But Allen was hesitant at first to accept the role of Miranda, as the material terrified her. But once she did accept it, “it was freeing,” she said. She was drawn to the material because “it’s not often that you get a script like this or a character like Miranda,” who she called unique. “The movie crosses an entire spectrum of emotions and desires and fears,” she added.
While preparing for the role, Allen said she “dug into Miranda’s history to figure out why she is the way that she is, and why she does the things she does. Her motivations where the ultimate challenge, but the most fulfilling.” Allen added that in some ways, “it’s funny to realize how close my journey is to Miranda’s. I haven’t acted out in the same ways that she did, but she did realize and overcome her fears.”
The role of Lucian lured Silver since he’s in every single scene. “I wanted to see if I could carry a whole movie, particularly through all Lucian’s changes,” Silver added.
Silver also said he dug into his character as well, in order to separate himself from Lucian. “I had to bring certain traits to the character, and decide which parts of myself to bring to him,” Silver said. “Lucian was asking the same questions other teens going to college are asking. They have to make their own decisions, and decide who they want to be,” the actor added. Silver also said that he believes Lucian is in part attracted to Miranda’s art world, as he was brought up in a classy, but boring, life.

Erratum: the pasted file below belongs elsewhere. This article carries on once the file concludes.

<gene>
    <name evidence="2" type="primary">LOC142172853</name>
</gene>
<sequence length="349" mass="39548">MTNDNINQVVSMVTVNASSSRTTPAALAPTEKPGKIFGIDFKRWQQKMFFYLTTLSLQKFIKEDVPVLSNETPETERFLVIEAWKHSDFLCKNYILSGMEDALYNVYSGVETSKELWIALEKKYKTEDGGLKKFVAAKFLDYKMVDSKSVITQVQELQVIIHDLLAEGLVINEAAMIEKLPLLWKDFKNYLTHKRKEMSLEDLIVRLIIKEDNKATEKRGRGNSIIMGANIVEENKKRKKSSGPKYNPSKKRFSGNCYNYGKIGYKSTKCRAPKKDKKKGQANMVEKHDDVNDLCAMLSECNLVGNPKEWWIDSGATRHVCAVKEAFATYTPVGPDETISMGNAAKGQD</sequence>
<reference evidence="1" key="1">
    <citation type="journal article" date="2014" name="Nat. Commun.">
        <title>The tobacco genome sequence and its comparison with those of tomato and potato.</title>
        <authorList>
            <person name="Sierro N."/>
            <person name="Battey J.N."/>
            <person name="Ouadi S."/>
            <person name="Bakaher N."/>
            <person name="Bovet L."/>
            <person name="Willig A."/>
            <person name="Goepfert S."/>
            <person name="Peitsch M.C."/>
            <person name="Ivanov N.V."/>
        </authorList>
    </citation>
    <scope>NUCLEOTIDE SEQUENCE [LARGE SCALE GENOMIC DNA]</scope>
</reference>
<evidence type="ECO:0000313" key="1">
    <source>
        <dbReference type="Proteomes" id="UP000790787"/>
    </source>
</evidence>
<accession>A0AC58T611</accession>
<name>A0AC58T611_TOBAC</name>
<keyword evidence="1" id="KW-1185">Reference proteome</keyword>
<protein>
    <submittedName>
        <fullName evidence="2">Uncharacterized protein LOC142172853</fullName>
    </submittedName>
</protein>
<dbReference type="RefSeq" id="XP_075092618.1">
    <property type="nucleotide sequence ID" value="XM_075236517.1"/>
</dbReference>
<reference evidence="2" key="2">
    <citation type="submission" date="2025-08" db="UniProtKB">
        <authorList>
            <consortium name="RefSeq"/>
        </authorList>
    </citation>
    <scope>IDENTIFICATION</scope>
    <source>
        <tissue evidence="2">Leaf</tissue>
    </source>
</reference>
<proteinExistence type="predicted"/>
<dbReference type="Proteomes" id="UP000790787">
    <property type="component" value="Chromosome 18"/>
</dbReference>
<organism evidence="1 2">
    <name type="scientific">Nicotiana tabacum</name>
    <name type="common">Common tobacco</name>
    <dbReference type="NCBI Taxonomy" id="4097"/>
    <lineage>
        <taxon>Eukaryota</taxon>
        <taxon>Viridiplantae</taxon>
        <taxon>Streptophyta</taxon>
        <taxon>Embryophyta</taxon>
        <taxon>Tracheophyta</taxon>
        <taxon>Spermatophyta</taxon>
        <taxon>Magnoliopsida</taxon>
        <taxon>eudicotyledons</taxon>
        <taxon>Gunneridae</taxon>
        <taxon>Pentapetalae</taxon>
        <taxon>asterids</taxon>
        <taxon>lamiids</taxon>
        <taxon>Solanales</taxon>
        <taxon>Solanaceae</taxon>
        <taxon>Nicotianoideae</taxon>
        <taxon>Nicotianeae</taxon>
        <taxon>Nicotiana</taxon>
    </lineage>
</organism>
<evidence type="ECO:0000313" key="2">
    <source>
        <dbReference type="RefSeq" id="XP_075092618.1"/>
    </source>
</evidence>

Russell had a strong idea of what his characters should look like when they made the leap from the book to the screen. While Orvañanos had the final decision on which actors he would cast in ‘Backgammon,’ Russell had the opportunity to comment on the actors and actresses being considered for the roles. He said he thinks the director made the right decisions from what he’s seen so far.
Silver and Allen have also become close while shooting, which was clearly evident on the set. In between takes, they would whisper and talk to each other, offering tips on what to say and how to move in order to make the scenes better.
It was important to Silver to become, and stay, close to Allen, as “the movie is about how different we are, and we find ourselves in the same situation, and we need each other. Though the characters are so different, they’re attracted to each other, as they both want something to each other,”
Russell described the relationship between the tow characters as anything but straightforward. “When their love is dissected, it is shown to be made up of equal parts of compassion, horror, tenderness and fear,” the author added.
Like its cult source material, ‘Bloody Baudelaire,’ ‘Backgammon’ will surely feature a suspenseful plot that explores how two people who are lost and searching for meaning and self-worth emotionally connect with each other. Every scene holds the promise of featuring extreme intensity between Silver, Allen and the rest of the cast. The psychological thriller will surely grab the attention of audiences who will be interested in the struggles the characters go through.
Written by: Karen Benardello